Sponsored by Green Mountain Power
The Vermont Writers’ Prize is a collaboration between GMP and Vermont Magazine. It was created in 1989 as a way to celebrate Vermont, writing, and to honor Ralph Nading Hill, Jr., a Vermont historian, author, and long-time GMP Board member. The contest is open to all Vermont residents, including seasonal and college students, and you can be a professional or amateur writer.
In Vermont, the weather matters.
This year’s winning essay and poem each acknowledge how the seasons of Vermont shape our lives and life perspectives.
It’s my opinion that the key is to enjoy them all.
Winter, Spring, Summer, Fall.
TWENTY-EIGHT & COUNTING
By Gail Elizabeth Wind
No, I wasn’t born here, but give me just a smidge of credit. I’ve lived here for almost twenty-nine years. THAT’S TWENTY-EIGHT WINTERS AND COUNTING!
When we first moved here, every woman I met asked me, “Have you spent the winter here yet?” When I said, “No,” it was as if I’d put on Harry Potter’s invisibility cloak. Unless you’ve done at least one winter here, you aren’t worthy of being invested in as a friend.
About a week ago, I met a woman in the grocery store who told me she just moved to Vermont with her husband. I said, “Oh, that’s nice; have you spent the winter here yet?” Her response in the negative reminded me of many young and old folks I’ve met in the last three decades who’ve come to “try out Vermont” and didn’t make it a full year. I told her gently, “Well, hunker down, Vermont winters are nothing to smirk at; I hope I see you next spring,” and went quietly on my way.
We moved to our home in Newark, Vermont in a very strange way. Thirty-one years ago, my husband said, “We’ve lived in Illinois near your family for almost ten years. I’d like to live near my family in Vermont.”
Knowing that he was not a terrific self-starter, I said, “Sure, put a sign in the yard.” He did more than that. He hired two realtors, one to sell our home in Illinois and one to find us a home in Vermont. That part of the story is nearly book-length itself, because it took nearly a year and a half, but we got here.
Hubby drove an overloaded U-Haul truck towing a 22-foot sailboat. He had one of our children as a passenger. I drove a ten-year-old blue Subaru Station Wagon with our other child. We switched kids at mealtimes and rest stops. Our eighteen-year-old cat, Smokey, rode in the sailboat. Our very pregnant, two-year-old cat, Poundcake, rode with me.
We arrived at our home on a dirt road three days before Mother’s Day, and after three days of heavy spring rain . . . in mud season.
We left the truck up on the road because our door yard was very spongy. We planned to bring the truck closer to the house when the yard had dried out a bit.
Overnight, our truck’s right rear tire sank up to its axel in the mud. We found our garden shovels, dug it out, moved it four feet up the road and it sank again. So we spent the day hauling things seventy-five feet from tailgate to front door.
We were lying in bed early on the second morning when we heard a terrible din coming up the road.
“What’s that?” I asked.
“That’s just the road grader,” hubby informed me. “It chops up the road and then flattens it out.” I didn’t quite understand, (we flatlanders usually leave our roads alone unless we need to fill a pothole) but I knew from the sound that the machine must be huge.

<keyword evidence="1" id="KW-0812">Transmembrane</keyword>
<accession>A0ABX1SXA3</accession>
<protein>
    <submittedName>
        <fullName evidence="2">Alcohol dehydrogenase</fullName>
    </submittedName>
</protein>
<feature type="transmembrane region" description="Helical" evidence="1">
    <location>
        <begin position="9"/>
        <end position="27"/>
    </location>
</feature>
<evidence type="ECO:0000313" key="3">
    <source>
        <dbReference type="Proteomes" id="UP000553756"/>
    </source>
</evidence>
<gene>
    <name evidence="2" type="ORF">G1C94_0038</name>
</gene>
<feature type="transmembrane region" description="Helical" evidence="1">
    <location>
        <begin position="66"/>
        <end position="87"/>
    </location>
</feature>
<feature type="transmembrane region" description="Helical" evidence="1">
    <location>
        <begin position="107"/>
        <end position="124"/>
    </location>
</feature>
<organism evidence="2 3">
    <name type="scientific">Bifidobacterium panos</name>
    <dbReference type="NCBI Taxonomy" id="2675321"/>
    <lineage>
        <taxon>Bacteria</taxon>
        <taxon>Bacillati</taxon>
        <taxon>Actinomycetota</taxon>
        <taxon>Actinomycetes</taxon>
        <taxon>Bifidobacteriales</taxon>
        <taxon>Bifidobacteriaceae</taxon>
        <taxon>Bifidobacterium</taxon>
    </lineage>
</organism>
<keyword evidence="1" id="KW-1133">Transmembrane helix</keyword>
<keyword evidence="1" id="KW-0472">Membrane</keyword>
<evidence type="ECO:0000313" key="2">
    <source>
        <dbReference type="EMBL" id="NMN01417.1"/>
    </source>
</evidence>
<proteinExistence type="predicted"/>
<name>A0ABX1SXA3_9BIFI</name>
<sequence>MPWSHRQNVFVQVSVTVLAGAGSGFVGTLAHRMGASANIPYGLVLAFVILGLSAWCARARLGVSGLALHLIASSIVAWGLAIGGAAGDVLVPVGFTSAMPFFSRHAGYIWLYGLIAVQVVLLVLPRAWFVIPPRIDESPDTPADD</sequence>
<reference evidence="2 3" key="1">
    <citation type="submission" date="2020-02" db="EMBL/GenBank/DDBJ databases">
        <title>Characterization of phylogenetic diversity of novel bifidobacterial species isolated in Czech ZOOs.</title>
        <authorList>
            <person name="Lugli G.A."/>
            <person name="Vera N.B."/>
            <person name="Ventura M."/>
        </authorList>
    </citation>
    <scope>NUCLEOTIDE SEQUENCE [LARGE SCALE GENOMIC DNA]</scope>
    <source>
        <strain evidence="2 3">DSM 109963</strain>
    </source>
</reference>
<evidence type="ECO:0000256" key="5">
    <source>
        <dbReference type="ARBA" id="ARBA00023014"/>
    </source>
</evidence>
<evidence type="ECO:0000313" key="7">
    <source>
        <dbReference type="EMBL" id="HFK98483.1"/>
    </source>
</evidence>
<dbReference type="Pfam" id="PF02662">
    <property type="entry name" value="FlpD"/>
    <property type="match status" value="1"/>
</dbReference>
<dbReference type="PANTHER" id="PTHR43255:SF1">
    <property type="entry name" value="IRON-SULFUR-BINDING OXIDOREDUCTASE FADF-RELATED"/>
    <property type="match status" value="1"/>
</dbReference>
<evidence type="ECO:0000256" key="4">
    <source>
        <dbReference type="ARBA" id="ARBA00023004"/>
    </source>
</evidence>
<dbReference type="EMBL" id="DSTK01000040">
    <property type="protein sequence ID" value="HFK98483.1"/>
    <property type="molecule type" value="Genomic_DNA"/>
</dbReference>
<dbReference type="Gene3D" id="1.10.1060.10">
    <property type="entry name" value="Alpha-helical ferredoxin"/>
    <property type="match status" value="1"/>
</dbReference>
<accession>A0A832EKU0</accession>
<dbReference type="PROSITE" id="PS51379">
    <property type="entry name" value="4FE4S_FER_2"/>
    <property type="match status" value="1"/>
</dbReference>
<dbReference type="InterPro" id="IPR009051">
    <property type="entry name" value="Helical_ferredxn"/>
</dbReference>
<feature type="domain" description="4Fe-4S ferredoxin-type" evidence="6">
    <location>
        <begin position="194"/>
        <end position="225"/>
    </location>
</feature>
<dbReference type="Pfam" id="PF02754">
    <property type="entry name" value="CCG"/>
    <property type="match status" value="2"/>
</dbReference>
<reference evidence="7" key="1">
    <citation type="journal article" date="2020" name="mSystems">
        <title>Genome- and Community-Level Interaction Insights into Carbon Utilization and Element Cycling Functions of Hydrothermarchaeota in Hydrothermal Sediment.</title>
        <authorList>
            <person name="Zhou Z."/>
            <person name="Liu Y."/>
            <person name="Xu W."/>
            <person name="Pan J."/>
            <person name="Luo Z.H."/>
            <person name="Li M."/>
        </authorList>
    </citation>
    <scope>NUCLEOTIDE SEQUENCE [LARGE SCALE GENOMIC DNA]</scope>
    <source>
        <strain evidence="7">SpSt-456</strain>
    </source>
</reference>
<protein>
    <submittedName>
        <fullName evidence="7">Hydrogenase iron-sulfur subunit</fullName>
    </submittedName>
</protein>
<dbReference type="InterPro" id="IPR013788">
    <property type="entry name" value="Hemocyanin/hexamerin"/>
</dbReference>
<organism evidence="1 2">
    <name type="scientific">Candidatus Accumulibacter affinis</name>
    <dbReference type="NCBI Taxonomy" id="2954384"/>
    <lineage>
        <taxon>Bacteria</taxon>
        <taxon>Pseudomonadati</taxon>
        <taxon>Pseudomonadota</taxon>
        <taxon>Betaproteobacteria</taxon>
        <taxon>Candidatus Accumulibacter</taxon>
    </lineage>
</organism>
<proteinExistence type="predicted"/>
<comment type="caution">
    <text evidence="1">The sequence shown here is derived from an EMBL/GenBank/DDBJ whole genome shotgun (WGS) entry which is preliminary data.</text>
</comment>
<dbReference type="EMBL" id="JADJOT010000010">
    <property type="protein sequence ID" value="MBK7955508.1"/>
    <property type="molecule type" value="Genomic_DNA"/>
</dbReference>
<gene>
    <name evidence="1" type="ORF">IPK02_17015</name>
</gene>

“Get up, get up!” I commanded. I slipped on a pair of shorts and a pretty blouse, not my usual truck-unloading costume. I ran down to the truck, pushed up the rear door and grabbed something too large for me to carry alone. I struggled with it until Russel Bedor the grader operator came up the hill across from our house.
He eyed the truck, me, the house, me, the truck again and then said, “Stuck.”
“Yeah,” I said, with embarrassment. “I guess we are.”
His next words, verbatim I swear, were, “Want me to snick you out of there?” Like that Queen-Mary-sized U-Haul was an Easter Basket that had blown into a thicket of burdock.
Russel got down and began dragging an uncommonly heavy length of chain off the back of the grader and started hooking up the truck. By this time, hubby was out and humbly following directions. Russel did indeed ‘snick us out,’ and by then it was just dry and sunny enough that we stayed on top of the road.
After we got settled and took the U-Haul back, we built raised bed gardens from scrap lumber we found on the property, and it was my pleasure to work in the garden each morning. One day a fellow in a noisy, beater Ford LTD stopped by the garden’s edge. He was sporting a three-day stubble and was in a scruffy, elbows-out lumberjack shirt. I gave a little wave, (as I’ve learned everyone does to everyone in Vermont) but he didn’t move on. I went a bit closer to his car.
“I understand you have a little girl, first or second grade,” he said.
Now, that opening line just didn’t set well with me. Had he been watching our home? All the alarm bells a mom can have went off simultaneously.
“How would you know and why would you care, IF I did?” I challenged.
“Well, I live a couple miles away. I have a little girl just starting first grade. Not too many children on this road, and I hope they could be friends, so I thought I’d say hello.” I shut off the alarm bells, and introduced myself. We chatted for a minute and he left.
“Nice garden,” he said as he pulled away. A week later he dropped off a stack of two-by-tens he’d pulled off an old trailer so we could finish our raised beds.
Our daughters did become friends. I have photos of them washing doll clothes in an old white enamel pan in front of our home.